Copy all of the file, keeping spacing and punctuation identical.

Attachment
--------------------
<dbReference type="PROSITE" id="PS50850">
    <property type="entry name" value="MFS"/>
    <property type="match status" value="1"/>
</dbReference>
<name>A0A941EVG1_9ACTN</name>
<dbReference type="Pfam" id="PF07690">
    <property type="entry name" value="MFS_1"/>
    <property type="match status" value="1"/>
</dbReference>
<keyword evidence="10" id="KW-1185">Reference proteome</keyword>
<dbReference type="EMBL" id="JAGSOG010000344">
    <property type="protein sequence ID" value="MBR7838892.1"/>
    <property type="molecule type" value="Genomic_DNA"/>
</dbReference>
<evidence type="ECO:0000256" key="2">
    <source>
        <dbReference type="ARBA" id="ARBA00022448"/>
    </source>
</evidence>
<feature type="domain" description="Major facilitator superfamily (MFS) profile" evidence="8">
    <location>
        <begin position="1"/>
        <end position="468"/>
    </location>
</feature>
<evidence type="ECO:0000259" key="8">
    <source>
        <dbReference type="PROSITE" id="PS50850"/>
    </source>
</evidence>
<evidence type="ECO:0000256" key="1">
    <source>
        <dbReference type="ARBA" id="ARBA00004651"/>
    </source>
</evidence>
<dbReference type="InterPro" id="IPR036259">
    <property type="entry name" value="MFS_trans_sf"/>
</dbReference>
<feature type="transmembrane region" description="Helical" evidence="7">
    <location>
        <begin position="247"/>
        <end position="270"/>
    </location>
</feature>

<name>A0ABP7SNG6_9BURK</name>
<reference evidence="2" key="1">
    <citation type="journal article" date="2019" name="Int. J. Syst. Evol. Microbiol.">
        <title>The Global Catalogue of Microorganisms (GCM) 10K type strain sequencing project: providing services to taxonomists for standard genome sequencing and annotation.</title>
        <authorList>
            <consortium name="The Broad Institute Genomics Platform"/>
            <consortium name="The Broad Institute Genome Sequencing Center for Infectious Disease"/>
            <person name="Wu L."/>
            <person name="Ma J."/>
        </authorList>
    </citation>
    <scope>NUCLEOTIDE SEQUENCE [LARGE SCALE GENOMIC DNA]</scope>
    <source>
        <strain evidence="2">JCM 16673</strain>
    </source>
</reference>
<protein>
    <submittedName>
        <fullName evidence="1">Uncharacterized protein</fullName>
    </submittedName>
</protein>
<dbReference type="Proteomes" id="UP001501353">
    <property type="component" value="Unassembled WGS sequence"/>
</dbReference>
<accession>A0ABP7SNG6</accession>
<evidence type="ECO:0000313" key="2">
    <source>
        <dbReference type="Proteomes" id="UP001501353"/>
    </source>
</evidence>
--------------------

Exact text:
<dbReference type="PROSITE" id="PS50850">
    <property type="entry name" value="MFS"/>
    <property type="match status" value="1"/>
</dbReference>
<name>A0A941EVG1_9ACTN</name>
<dbReference type="Pfam" id="PF07690">
    <property type="entry name" value="MFS_1"/>
    <property type="match status" value="1"/>
</dbReference>
<keyword evidence="10" id="KW-1185">Reference proteome</keyword>
<dbReference type="EMBL" id="JAGSOG010000344">
    <property type="protein sequence ID" value="MBR7838892.1"/>
    <property type="molecule type" value="Genomic_DNA"/>
</dbReference>
<evidence type="ECO:0000256" key="2">
    <source>
        <dbReference type="ARBA" id="ARBA00022448"/>
    </source>
</evidence>
<feature type="domain" description="Major facilitator superfamily (MFS) profile" evidence="8">
    <location>
        <begin position="1"/>
        <end position="468"/>
    </location>
</feature>
<evidence type="ECO:0000259" key="8">
    <source>
        <dbReference type="PROSITE" id="PS50850"/>
    </source>
</evidence>
<evidence type="ECO:0000256" key="1">
    <source>
        <dbReference type="ARBA" id="ARBA00004651"/>
    </source>
</evidence>
<dbReference type="InterPro" id="IPR036259">
    <property type="entry name" value="MFS_trans_sf"/>
</dbReference>
<feature type="transmembrane region" description="Helical" evidence="7">
    <location>
        <begin position="247"/>
        <end position="270"/>
    </location>
</feature>

<name>A0ABP7SNG6_9BURK</name>
<reference evidence="2" key="1">
    <citation type="journal article" date="2019" name="Int. J. Syst. Evol. Microbiol.">
        <title>The Global Catalogue of Microorganisms (GCM) 10K type strain sequencing project: providing services to taxonomists for standard genome sequencing and annotation.</title>
        <authorList>
            <consortium name="The Broad Institute Genomics Platform"/>
            <consortium name="The Broad Institute Genome Sequencing Center for Infectious Disease"/>
            <person name="Wu L."/>
            <person name="Ma J."/>
        </authorList>
    </citation>
    <scope>NUCLEOTIDE SEQUENCE [LARGE SCALE GENOMIC DNA]</scope>
    <source>
        <strain evidence="2">JCM 16673</strain>
    </source>
</reference>
<protein>
    <submittedName>
        <fullName evidence="1">Uncharacterized protein</fullName>
    </submittedName>
</protein>
<dbReference type="Proteomes" id="UP001501353">
    <property type="component" value="Unassembled WGS sequence"/>
</dbReference>
<accession>A0ABP7SNG6</accession>
<evidence type="ECO:0000313" key="2">
    <source>
        <dbReference type="Proteomes" id="UP001501353"/>
    </source>
</evidence>